Following are the 10 steps I use to help me complete my scrapbook layouts:


1.    Gather Page and Album Ideas

  • Love to Know – ideas for wedding pages
  • – ‘10 Tips for Unifying an Album’
  • process for beginning an album – beginner scrapbook video tutorial part 5 is ‘Creating an Album’ is below
  • – under ‘Resources’ tab then ‘Articles’ there are ideas for different albums

2.    Select the Photos

  • best to start with your most recent photos (and stories) and work backwards otherwise it will be overwhelming
  • you don’t need to scrapbook every photo especially in the digital age – be selective
  • have one main photo and then if you want, you can add others to help tell the story. The main one should stand out – it’s in color and others in B&W or it may be bigger than the others or it may be matted and the others not etc.

3.    Crop the Photos

  • crop photos to remove any unwanted background that will distract from the main subject of the photo (don’t cut originals unless you have a negative or digital copy).
  • mat your photo to make it stand out (pop) from the background and attach to layout

4.    Select a Sketch By the Number of Photos

  • sometimes called a map, a sketch is a plan for how the elements on your page will fit together
  • you don’t have to use the sketch as it is – you can rotate it (900, 1800 or 2700), flip it vertically or horizontally or develop a new one using a couple of sketches
  • in the video below, Shimelle Laine demonstrates a layout from sketch to completion

5.    Decide On A Color Theme

  • this will be something that matches your photo/s
  • select 1 color from your photo/s
  • if you aren’t sure (when first starting out), buy coordinating sets i.e. a pack with papers, rub-ons, flowers etc. The advantages are they’re usually cheaper than buying everything separately and you also know that everything matches

6.    Match Your Papers

  • I usually start with a plain paper – this should be the main color you selected in the step above
  • then you can select either a patterned or another plain paper that will match your selected color scheme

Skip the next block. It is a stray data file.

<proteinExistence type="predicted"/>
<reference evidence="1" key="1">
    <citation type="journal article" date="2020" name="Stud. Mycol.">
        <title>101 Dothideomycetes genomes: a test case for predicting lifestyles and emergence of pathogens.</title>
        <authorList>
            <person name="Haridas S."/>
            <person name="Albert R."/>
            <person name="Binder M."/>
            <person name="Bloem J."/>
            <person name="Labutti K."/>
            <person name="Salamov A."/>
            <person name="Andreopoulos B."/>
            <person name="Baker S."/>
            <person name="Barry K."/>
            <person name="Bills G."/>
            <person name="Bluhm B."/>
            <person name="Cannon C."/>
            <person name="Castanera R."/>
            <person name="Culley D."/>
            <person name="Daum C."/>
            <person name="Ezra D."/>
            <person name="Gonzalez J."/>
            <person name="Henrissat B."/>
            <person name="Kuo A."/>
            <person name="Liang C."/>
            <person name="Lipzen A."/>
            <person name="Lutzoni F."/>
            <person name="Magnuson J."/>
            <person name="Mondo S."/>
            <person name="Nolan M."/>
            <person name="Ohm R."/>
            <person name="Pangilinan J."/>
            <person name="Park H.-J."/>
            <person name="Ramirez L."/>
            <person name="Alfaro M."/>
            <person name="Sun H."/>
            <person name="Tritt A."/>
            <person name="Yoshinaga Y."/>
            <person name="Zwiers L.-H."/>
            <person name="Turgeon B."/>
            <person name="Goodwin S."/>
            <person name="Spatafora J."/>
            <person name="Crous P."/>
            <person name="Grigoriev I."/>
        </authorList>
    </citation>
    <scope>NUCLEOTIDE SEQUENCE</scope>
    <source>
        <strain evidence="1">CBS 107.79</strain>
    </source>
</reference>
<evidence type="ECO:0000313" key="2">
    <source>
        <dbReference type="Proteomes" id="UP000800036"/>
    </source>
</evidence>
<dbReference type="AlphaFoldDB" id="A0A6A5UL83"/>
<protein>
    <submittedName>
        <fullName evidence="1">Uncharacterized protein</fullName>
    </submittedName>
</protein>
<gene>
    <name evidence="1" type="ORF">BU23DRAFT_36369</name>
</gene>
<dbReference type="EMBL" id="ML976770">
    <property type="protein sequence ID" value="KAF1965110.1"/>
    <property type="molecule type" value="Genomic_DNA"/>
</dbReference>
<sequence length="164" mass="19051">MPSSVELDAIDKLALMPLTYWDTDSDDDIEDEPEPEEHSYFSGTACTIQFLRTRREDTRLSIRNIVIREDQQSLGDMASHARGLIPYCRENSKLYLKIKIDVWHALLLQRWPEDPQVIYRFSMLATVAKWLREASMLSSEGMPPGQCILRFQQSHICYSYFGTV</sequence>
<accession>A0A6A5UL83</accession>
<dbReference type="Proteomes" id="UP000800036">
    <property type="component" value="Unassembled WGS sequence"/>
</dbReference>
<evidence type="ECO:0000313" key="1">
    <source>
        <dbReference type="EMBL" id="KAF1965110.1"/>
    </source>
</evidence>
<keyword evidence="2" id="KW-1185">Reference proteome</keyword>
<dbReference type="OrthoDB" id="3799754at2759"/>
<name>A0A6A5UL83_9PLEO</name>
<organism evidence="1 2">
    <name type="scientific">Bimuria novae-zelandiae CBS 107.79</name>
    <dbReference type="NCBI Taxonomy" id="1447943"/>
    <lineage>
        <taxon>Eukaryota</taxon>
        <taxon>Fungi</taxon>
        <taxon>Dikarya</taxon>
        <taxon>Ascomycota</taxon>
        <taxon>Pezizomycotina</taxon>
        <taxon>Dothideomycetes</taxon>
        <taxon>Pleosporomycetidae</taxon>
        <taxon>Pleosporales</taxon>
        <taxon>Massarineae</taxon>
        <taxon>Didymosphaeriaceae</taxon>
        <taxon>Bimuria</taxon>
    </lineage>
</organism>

7.    Memorabilia

  • attach any memorabilia e.g. programs, tickets, maps, brochures etc.
  • you can include non archival items (e.g. tickets, programs etc) just don’t place them near your photos. If you want them to last without yellowing – scan and then print them on acid and lignin free paper

8.    Embellishments

  • best to keep it simple to start
  • examples of embellishments include – flowers, butterflies, dragonflies, bugs, a flag banner, turtles, stars, circles, crochet, leaves, bling, buttons, trees, birds, chandeliers, birdcages, keys, locks, hinges, tags, shells, stitching, brackets, balloons, hot air balloons, flourishes, gears, clocks, ribbon (bow, straight, gathered, pleated, as a banner), string, stamp (as in stamping an image or posting a letter), rub-ons, pockets, tickets, arrows, patterns or flowers cut out of your paper, bubbles, doodling, tape measure, tools, tabs, staples, paperclips etc

9.    Title

  • All Crafts - title ideas for pages (in categories)
  • create your own titles:
    • print the letters on your computer (you have a huge variety of fonts available), cut them out, mat them, use dimensional magic or glossy accents and mount them on foam tape to make them pop
    • use your printed letters as a stencil to cut a photo, card-stock, cardboard, vellum or matching paper
    • card/cardboard can be painted, stamped, dry and wet embossed, crumpled, crimped and/or inked
    • use stencils to cut letters out of scrap paper (you can then paint them to match if needed)
    • use stencils to cut letters out of cardboard to make your own chipboard title
    • use the negative of the cut out letters
    • replace letters with embellishments e.g. a flower, button or heart for the letter O
    • enlarge words in your journaling to form a title
    • alphabet stickers
    • alphabet stamps
    • bling, glitter
    • letters printed on small tags
    • print on ribbon
    • dymo labels
    • outline with a pen
    • titles from pattern papers
    • print letters over another image e.g. text, photo, music sheet etc. and then cut out
    • hand or machine stitch
    • place lettering straight, uneven, overlapping, in a circle/semi-circle, same/ different fonts, same/different sizes, same/ different colors, printing/running writing, horizontal/diagonal/ vertical
    • parenthesis (brackets) around title
    • cover non-matching or plain chipboard letters with matching paper, then sand and ink the edges

10. Journaling

  • very important as this is the storytelling that goes with the photos, and it goes on telling the story long after you have forgotten the details
  • although I put this last, it doesn’t mean you have to do it last. I often write the story as soon as I select the photos, so I know how much room to leave on the page and where it will go
  • see Journaling to get some ideas on what to write if you’re stuck.
  • check out Free Quote Sites to help with telling your story

What steps do you use?


Kaye xoxo